My wife and I are expecting our second child in April! Woo hoo! But…
Yes, there is a “but.” For some reason, I am more nervous about child #2 than I was about the first, who is almost 4 years old. Maybe it was the sheer excitement and novelty of a first child that overshadowed any fears or anxiety I may have had. I knew everyone would be stepping in to help. But now that my wife and I are “old hands” at this parenting thing, we won’t need any help with the second child, right?
Part of my anxiety about the coming baby could also stem from the fact that our first son, God bless him, was a VERY difficult baby. He cried all the time. He always had ear infections. He didn’t poop regularly. The list goes on.
We love our son to death. He is a wonderful, funny, beautiful child. But he was a pain in the neck. And he still is VERY emotional.
So, as April approaches, I am selfishly hoping for an “easy” baby. I know this wish will come back to haunt me. I am going to have the most difficult child ever. Therefore, it is best that I am prepared, and I understand baby “styles.”
So, I cracked open a copy of NFI’s Doctor Dad™ Well Child Father’s Handbook, and turned to the page on “Temperament (Style).”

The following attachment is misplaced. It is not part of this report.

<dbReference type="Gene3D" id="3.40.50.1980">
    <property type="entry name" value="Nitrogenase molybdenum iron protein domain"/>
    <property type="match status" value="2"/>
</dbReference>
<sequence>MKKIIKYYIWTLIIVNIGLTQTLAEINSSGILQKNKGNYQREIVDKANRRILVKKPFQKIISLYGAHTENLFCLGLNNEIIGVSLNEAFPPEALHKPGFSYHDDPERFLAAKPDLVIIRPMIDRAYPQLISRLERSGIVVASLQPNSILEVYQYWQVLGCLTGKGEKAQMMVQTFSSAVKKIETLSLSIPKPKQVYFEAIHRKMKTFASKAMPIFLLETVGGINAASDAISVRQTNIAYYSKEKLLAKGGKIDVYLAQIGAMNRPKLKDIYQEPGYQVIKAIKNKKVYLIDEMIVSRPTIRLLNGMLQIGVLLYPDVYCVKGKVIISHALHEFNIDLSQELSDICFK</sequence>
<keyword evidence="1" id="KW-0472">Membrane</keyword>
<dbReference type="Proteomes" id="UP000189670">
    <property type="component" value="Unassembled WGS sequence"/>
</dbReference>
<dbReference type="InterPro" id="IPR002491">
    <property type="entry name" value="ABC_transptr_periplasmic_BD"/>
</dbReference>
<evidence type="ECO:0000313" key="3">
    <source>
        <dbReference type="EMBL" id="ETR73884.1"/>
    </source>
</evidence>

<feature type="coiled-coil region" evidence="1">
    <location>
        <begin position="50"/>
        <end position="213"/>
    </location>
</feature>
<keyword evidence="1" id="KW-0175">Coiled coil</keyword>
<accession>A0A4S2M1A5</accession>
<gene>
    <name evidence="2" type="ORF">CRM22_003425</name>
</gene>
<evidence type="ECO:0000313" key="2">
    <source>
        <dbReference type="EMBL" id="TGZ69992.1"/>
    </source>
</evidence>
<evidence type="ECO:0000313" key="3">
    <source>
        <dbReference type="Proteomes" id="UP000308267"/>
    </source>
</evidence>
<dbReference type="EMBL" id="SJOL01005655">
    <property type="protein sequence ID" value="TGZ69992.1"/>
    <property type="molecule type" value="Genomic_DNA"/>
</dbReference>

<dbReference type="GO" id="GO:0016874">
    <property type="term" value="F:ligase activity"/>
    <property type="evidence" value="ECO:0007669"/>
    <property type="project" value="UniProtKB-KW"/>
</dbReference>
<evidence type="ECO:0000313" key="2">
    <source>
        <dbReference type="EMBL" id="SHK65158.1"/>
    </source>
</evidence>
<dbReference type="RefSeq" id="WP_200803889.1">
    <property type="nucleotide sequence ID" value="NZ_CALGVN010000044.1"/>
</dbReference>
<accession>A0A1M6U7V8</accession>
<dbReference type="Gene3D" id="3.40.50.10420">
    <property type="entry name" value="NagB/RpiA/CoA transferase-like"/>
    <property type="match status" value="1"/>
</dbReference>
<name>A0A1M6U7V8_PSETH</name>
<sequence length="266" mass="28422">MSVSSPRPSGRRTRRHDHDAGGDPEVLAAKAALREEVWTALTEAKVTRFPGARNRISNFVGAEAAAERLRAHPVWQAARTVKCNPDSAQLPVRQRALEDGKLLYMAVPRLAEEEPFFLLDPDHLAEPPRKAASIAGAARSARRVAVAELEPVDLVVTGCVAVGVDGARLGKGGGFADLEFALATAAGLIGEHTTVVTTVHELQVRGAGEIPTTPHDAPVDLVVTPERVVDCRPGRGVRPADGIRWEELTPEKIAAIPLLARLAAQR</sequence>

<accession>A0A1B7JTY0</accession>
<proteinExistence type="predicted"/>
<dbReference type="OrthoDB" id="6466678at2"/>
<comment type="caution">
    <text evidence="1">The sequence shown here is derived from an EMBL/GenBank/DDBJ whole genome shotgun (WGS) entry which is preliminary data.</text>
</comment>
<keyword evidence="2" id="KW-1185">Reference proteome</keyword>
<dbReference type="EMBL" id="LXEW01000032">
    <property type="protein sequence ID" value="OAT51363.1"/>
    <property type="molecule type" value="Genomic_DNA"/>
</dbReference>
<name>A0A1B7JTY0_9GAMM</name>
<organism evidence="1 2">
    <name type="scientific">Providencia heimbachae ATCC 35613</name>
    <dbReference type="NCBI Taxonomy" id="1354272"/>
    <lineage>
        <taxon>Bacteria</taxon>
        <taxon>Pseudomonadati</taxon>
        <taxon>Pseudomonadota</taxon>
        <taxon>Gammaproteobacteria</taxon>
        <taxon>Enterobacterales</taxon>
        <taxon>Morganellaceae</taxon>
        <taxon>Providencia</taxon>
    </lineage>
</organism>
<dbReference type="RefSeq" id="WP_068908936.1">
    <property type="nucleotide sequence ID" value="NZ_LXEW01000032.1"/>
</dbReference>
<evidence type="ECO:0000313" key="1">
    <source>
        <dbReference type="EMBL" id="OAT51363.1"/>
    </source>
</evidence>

Here is what I learned.
It is important to know your baby’s temperament, because it is often a blueprint for what their personality will be for their whole life. I have seen this with our first son – he is very much the same child he was from day 1, just a more mature version.
Knowing your child’s style will help you temper your expectations and avoid getting frustrated by their behavior. If you know you have a difficult child, when they act difficult it is a little easier to swallow. If you have an easy-going child and he is acting up, it could be an indication that he is getting sick, for example.
So, here are the three main “styles” of babies:
The Easy Child
- This child can easily handle change, in both people and places.
- This child is biological regular. He eats, pees, and poops on a regular schedule and without much fuss.
- This child’s intensity level is mostly moderate. She doesn't need much to entertain or comfort her.
The Difficult Child
- This child is the reverse of the easy baby. This child is “strong willed.”
- This child finds change difficult and is biologically irregular. She eat, drinks, sleeps, pees, and poops whenever she does or doesn’t want to.
- This child is shy and is slow to warm up and adapt to change.
- This child usually cries when faced with change, but the intensity is low and you can calm this child.
My first son was indeed the difficult baby. Can the stork please deliver an easy one in April?
What style was your baby? Do you have any advice on handling difficult babies? Please share!